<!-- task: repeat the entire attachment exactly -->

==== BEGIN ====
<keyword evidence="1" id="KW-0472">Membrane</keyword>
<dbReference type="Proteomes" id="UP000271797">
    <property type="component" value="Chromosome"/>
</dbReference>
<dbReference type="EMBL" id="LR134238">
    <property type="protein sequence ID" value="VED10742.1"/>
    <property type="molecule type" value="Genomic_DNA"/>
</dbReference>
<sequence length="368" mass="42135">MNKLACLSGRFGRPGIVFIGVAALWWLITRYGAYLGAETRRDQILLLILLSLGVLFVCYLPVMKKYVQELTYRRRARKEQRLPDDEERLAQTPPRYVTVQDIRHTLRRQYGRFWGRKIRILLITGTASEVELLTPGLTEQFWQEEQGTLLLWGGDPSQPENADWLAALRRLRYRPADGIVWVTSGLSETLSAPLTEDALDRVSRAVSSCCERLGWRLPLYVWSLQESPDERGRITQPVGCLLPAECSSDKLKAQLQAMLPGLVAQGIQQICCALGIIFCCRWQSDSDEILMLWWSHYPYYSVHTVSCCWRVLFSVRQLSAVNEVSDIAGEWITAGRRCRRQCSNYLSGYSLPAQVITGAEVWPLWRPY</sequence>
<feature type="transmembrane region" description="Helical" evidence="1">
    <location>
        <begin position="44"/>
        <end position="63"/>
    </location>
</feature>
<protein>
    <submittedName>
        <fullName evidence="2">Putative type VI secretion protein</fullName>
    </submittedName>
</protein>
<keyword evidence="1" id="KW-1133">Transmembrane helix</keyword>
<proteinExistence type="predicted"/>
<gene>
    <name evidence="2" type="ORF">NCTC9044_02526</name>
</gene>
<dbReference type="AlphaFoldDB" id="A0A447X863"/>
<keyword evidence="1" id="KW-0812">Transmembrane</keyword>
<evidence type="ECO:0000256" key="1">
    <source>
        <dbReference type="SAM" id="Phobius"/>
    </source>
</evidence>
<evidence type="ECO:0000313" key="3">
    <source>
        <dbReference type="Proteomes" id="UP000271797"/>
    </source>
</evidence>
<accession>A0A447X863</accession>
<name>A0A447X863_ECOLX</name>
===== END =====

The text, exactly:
<keyword evidence="1" id="KW-0472">Membrane</keyword>
<dbReference type="Proteomes" id="UP000271797">
    <property type="component" value="Chromosome"/>
</dbReference>
<dbReference type="EMBL" id="LR134238">
    <property type="protein sequence ID" value="VED10742.1"/>
    <property type="molecule type" value="Genomic_DNA"/>
</dbReference>
<sequence length="368" mass="42135">MNKLACLSGRFGRPGIVFIGVAALWWLITRYGAYLGAETRRDQILLLILLSLGVLFVCYLPVMKKYVQELTYRRRARKEQRLPDDEERLAQTPPRYVTVQDIRHTLRRQYGRFWGRKIRILLITGTASEVELLTPGLTEQFWQEEQGTLLLWGGDPSQPENADWLAALRRLRYRPADGIVWVTSGLSETLSAPLTEDALDRVSRAVSSCCERLGWRLPLYVWSLQESPDERGRITQPVGCLLPAECSSDKLKAQLQAMLPGLVAQGIQQICCALGIIFCCRWQSDSDEILMLWWSHYPYYSVHTVSCCWRVLFSVRQLSAVNEVSDIAGEWITAGRRCRRQCSNYLSGYSLPAQVITGAEVWPLWRPY</sequence>
<feature type="transmembrane region" description="Helical" evidence="1">
    <location>
        <begin position="44"/>
        <end position="63"/>
    </location>
</feature>
<protein>
    <submittedName>
        <fullName evidence="2">Putative type VI secretion protein</fullName>
    </submittedName>
</protein>
<keyword evidence="1" id="KW-1133">Transmembrane helix</keyword>
<proteinExistence type="predicted"/>
<gene>
    <name evidence="2" type="ORF">NCTC9044_02526</name>
</gene>
<dbReference type="AlphaFoldDB" id="A0A447X863"/>
<keyword evidence="1" id="KW-0812">Transmembrane</keyword>
<evidence type="ECO:0000256" key="1">
    <source>
        <dbReference type="SAM" id="Phobius"/>
    </source>
</evidence>
<evidence type="ECO:0000313" key="3">
    <source>
        <dbReference type="Proteomes" id="UP000271797"/>
    </source>
</evidence>
<accession>A0A447X863</accession>
<name>A0A447X863_ECOLX</name>